Tuesday, August 25, 2015

Women's Fashion 1894-1897

I spent some time this morning in the Local History Room of the Fullerton Public Library, looking at microfilm of the Fullerton Tribune newspaper from 1894-1897, as research for my history of Fullerton project.  I was struck by the advertisements for women's fashion, which has changed quite drastically over time.  Here are the "hottest fashions" from 1894-1897.


 There were far fewer examples of men's fashion, but here are a few images I found, which might give a sense of the kinds of fashions men were wearing at this time...

Fullerton Tribune Advertisements 1894-1897

I spent some time this morning in the Local History Room of the Fullerton Public Library, looking at microfilm of the Fullerton Tribune newspaper from 1894-1897, as research for my history of Fullerton project.  Here are some of the advertisements I encountered.  Many of them claimed to offer miraculous health remedies, with products like Doctor's New Discoveries (for tuberculosis), Hood's Sasparilla (for everything!), Keeley (?), Dr. Miles' Nervine (for "nerve diseases"), and Pennyroyal Pills (a toxic remedy for menstuation troubles), and Simmon's Liver Regulator (?!).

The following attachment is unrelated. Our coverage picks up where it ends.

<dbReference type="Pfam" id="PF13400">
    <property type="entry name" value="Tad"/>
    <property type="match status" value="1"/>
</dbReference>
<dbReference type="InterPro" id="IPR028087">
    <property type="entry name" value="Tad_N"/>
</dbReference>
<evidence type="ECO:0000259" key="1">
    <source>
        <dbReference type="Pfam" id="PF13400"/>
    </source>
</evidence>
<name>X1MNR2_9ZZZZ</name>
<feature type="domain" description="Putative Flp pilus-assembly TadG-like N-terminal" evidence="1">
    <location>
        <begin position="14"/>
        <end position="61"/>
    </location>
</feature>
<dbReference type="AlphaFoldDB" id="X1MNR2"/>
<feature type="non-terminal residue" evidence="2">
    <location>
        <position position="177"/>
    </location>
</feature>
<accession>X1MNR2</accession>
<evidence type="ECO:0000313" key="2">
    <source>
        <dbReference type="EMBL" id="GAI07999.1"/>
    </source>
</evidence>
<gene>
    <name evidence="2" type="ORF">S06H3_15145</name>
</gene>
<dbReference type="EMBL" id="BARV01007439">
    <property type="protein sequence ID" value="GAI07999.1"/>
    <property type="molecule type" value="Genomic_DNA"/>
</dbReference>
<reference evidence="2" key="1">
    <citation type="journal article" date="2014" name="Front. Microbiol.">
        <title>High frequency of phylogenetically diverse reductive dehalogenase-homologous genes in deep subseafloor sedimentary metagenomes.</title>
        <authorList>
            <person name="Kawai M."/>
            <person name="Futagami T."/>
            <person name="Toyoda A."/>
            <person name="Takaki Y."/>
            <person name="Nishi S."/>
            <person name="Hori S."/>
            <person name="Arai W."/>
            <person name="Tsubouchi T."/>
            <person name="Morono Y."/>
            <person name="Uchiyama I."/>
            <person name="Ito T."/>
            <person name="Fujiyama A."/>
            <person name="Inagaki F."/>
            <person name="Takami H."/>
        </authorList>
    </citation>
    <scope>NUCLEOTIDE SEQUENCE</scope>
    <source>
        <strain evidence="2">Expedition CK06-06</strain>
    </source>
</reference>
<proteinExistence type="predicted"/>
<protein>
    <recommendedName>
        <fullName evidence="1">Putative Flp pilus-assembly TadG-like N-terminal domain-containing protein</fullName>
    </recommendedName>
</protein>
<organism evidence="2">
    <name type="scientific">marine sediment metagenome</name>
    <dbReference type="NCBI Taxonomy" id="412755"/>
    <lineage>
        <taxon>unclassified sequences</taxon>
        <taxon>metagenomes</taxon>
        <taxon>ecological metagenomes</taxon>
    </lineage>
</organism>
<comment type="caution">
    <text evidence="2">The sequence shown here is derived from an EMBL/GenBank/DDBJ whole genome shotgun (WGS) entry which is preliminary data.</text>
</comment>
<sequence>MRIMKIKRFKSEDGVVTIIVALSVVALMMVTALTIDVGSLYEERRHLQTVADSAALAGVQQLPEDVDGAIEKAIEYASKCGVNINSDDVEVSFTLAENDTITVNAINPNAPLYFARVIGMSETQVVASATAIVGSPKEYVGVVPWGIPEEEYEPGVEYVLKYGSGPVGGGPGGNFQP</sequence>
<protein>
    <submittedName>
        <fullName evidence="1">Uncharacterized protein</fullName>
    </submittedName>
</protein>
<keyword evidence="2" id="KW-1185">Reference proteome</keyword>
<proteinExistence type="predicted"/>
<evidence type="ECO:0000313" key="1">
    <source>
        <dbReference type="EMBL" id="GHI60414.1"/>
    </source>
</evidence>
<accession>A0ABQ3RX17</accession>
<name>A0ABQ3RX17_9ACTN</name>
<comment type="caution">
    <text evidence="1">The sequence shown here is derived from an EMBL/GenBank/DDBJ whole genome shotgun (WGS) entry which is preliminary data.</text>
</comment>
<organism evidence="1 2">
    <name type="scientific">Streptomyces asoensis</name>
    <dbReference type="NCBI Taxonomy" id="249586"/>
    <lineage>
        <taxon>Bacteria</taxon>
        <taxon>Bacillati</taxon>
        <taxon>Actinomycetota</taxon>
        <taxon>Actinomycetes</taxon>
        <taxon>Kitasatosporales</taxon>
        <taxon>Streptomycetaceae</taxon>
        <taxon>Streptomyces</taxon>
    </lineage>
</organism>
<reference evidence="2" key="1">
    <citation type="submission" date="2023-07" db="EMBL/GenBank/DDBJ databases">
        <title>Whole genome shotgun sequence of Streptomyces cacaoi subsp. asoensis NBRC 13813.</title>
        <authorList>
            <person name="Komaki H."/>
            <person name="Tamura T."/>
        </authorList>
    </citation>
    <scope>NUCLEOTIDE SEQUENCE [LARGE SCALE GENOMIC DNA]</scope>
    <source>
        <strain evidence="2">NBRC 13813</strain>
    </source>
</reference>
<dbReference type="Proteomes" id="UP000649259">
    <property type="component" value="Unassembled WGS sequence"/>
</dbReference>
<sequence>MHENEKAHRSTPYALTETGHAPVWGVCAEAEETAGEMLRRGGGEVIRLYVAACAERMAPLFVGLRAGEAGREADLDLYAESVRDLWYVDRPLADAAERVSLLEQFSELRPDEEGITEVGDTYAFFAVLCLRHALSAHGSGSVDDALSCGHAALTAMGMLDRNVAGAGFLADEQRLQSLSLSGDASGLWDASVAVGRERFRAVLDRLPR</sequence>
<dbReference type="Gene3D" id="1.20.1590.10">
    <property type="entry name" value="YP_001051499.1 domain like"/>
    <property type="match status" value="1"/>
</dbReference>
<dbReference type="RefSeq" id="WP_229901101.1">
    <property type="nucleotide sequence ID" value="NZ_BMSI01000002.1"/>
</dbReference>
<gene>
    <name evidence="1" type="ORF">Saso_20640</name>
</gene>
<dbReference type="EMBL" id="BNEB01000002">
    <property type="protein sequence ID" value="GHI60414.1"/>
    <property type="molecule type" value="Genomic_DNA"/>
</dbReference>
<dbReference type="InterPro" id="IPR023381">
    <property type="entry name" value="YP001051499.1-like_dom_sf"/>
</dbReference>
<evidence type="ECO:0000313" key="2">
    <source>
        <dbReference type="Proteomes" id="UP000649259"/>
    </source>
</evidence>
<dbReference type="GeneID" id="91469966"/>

Other ads promised amazing hair solutions, like Ayer's Hair Vigor and Skookum Root Hair Grower.

Others advertised general merchandise.

What these advertisements demonstrate, sometimes humorously, is that ads (which have become even more pervasive in our times), have pretty much always lied to us.

The Qur’an Surah 57: Iron

The following is from a work-in-progress called The Qur'an: a Book Report, in which I read each surah of the Qur'an and write about what I learn.